Japan has the technology and vast plutonium reserves. It may be looking only for an excuse. In that regard, as another beneficiary of the U.S. nuclear umbrella, even South Korea is now voicing its right to establish a closed nuclear fuel cycle that would enable the country, if it comes to that, to have its own nuclear weapons. With two nuclear tests conducted next door, it should come to no one’s surprise that this country is reluctant to put all its eggs into one basket. While Washington has strongly opposed such a move, the reality is that if North Korea opts to conduct a couple more nuclear tests then all bets are off as to what South Korea may do.

But even without the nuclear issue, the massive concentration of conventional arms in the two Koreas is threat enough to destabilize the region at any moment. That is why the current six-party talks framework, intended to curb Pyongyang’s nuclear ambitions, has been seen as a future platform for a regional security structure. Thus, the success of the framework is pivotal in forming a nucleus for any forthcoming structure.

But there is more.

The prevailing mistrust toward Japan, which actually has the third-largest defense budget in the world despite a constitution that forbids it to project its forces actively abroad, is something that will remain in place unless Japan truly looks its past in the eye and reconciles with its neighbors. Historical grievances are always hard to put behind - and Japan is not the only one facing its own ghost. It would take a brave administration in Japan, or for that matter in any other country, to find a lasting solution to hatred and mistrust deeply rooted in history. Then there are territorial disputes that have hijacked bilateral relations, with the disputed Dokdo Islets, known as Takeshima in Japan, a case in point. Throw in the volatile Taiwan Strait and you have more than enough territorial disputes.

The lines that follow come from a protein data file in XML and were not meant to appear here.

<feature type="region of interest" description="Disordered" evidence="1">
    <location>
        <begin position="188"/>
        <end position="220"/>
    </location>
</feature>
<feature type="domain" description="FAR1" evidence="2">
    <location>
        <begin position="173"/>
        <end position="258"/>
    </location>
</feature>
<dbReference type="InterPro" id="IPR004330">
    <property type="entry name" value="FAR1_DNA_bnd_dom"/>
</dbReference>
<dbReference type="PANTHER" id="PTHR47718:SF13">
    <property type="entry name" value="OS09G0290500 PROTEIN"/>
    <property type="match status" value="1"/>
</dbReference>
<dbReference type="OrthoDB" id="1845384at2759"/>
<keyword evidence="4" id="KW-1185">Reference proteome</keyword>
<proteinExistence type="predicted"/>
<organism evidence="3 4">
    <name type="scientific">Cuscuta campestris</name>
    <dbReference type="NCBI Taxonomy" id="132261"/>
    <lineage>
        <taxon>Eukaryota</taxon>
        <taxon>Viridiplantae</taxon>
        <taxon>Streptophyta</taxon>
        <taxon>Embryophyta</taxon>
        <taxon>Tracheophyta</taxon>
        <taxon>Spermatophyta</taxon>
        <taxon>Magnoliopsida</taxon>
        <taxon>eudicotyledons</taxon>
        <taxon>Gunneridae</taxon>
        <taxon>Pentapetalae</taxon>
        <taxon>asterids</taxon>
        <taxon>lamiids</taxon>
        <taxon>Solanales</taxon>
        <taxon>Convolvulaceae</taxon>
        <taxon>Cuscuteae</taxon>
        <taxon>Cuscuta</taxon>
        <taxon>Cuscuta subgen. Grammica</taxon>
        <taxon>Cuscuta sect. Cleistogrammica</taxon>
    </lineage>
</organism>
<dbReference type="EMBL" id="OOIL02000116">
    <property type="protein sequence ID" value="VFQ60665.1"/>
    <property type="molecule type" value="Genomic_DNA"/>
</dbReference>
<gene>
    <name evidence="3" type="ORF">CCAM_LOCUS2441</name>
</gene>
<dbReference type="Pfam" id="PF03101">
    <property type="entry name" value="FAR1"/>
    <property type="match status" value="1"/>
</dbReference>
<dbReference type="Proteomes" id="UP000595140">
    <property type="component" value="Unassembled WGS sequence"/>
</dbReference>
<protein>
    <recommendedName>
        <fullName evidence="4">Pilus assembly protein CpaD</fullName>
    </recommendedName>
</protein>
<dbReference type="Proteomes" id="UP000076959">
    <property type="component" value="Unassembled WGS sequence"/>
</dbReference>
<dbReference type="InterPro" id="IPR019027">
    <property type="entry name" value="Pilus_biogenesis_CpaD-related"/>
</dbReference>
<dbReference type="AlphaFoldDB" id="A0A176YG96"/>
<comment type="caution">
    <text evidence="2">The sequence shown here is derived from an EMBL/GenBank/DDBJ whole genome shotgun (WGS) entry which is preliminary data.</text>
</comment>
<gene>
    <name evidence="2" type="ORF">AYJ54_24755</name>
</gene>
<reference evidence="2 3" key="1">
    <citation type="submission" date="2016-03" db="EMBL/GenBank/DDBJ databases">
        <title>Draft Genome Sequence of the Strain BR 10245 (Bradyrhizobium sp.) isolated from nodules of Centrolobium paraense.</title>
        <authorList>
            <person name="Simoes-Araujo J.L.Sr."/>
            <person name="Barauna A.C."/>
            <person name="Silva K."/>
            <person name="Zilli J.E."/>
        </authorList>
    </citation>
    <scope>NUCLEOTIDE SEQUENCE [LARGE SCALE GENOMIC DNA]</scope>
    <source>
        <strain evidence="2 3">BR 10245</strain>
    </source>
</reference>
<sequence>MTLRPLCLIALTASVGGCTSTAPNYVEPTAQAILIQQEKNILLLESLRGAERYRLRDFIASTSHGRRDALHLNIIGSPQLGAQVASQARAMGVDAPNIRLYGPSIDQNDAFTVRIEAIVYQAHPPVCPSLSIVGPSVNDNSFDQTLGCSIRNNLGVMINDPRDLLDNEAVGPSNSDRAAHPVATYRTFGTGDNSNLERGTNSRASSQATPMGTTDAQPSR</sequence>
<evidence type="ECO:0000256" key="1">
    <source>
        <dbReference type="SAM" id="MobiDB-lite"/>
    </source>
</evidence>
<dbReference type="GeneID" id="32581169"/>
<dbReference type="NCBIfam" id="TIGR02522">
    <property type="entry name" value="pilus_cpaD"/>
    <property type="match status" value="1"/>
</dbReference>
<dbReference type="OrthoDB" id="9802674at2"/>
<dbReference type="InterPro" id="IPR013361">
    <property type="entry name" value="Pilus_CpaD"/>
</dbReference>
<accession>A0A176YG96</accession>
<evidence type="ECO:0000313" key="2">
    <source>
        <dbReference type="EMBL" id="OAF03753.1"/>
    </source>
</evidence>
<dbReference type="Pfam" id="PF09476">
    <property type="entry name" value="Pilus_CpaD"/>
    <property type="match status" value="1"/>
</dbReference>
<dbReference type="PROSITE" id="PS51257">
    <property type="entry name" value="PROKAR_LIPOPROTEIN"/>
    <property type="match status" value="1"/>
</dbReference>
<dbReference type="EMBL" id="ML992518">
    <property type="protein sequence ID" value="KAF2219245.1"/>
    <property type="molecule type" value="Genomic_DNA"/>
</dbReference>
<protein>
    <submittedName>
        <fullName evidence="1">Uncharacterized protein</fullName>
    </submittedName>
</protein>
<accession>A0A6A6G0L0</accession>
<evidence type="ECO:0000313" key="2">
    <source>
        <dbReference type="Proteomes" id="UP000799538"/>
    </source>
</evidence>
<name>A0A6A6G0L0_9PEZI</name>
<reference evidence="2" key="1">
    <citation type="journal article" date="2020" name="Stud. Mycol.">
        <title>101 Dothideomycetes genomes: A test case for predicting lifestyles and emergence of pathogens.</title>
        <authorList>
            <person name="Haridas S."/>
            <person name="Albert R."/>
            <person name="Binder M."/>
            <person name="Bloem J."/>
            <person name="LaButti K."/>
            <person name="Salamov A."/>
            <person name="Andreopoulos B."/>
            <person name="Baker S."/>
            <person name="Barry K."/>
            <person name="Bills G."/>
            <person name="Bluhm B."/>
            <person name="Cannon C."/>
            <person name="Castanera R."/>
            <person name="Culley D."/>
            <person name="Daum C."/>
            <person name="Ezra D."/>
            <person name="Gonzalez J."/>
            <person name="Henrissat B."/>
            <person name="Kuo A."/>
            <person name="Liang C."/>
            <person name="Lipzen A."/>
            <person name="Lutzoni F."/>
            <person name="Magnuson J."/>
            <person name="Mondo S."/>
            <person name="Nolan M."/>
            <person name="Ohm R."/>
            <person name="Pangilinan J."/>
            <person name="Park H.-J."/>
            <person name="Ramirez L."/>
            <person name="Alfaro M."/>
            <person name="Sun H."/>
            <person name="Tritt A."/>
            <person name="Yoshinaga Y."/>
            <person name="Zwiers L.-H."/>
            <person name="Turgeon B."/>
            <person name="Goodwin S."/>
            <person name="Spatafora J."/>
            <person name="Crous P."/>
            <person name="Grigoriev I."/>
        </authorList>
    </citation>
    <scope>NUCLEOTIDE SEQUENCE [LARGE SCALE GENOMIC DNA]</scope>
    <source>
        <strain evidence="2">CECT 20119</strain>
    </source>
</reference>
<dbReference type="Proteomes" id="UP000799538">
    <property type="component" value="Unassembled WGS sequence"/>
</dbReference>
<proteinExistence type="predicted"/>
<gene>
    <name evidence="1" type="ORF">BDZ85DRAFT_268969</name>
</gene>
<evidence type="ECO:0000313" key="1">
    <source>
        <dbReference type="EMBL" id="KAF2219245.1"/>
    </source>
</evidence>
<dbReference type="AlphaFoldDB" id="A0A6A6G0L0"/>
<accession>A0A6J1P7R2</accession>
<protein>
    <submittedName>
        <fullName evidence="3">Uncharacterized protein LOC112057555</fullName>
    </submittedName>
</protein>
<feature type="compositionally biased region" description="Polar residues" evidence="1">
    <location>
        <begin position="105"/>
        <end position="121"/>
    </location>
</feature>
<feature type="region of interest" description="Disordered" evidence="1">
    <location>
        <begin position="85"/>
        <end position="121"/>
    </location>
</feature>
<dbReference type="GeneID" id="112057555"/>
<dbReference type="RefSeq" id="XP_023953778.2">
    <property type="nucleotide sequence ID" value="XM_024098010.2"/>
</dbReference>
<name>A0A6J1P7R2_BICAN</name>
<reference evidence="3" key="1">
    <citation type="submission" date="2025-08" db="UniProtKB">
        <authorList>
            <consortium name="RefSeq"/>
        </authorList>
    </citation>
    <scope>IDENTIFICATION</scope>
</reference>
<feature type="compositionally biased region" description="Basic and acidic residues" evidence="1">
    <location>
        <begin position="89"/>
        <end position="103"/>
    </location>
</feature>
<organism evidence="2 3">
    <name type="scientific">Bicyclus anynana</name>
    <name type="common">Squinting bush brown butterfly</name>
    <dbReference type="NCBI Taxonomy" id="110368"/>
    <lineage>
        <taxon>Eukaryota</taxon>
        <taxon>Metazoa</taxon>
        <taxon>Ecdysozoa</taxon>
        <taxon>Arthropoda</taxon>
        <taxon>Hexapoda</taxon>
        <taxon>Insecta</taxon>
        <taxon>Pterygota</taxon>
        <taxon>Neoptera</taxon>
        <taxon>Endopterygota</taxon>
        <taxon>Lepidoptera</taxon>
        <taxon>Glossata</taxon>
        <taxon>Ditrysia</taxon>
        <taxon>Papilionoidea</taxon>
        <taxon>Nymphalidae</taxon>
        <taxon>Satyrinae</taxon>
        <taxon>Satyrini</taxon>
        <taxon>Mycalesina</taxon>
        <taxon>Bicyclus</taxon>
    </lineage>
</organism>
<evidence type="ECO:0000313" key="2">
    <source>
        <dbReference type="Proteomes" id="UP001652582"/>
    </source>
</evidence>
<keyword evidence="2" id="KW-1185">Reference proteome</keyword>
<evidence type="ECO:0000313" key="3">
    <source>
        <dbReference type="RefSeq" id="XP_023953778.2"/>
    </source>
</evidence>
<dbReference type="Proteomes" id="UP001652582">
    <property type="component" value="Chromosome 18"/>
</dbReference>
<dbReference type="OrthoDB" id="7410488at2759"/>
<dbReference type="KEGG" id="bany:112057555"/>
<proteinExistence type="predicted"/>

In addition, despite its economic rise, the prevailing inequality between nations in the region, the lack of full-fledged democracies, the diverse religions, ranging from Islam to Hinduism and political instability in some nations all hinder the buildup of a true regional apparatus. Ironically, these are also at the same time the very reasons one is needed.